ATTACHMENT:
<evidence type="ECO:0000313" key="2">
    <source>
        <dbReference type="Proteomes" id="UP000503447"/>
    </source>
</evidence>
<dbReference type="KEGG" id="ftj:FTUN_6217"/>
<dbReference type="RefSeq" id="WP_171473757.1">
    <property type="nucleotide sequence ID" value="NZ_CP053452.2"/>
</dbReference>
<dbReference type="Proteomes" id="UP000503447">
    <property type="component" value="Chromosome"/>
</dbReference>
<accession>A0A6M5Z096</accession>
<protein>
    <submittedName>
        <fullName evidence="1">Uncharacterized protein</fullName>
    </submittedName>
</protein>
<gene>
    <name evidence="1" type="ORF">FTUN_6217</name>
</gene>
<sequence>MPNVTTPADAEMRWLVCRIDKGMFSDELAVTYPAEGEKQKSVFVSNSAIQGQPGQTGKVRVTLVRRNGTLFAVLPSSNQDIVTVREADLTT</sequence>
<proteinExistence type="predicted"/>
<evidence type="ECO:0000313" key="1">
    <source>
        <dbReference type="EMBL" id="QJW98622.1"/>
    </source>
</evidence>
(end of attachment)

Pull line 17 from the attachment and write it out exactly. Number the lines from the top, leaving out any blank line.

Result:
    </submittedName>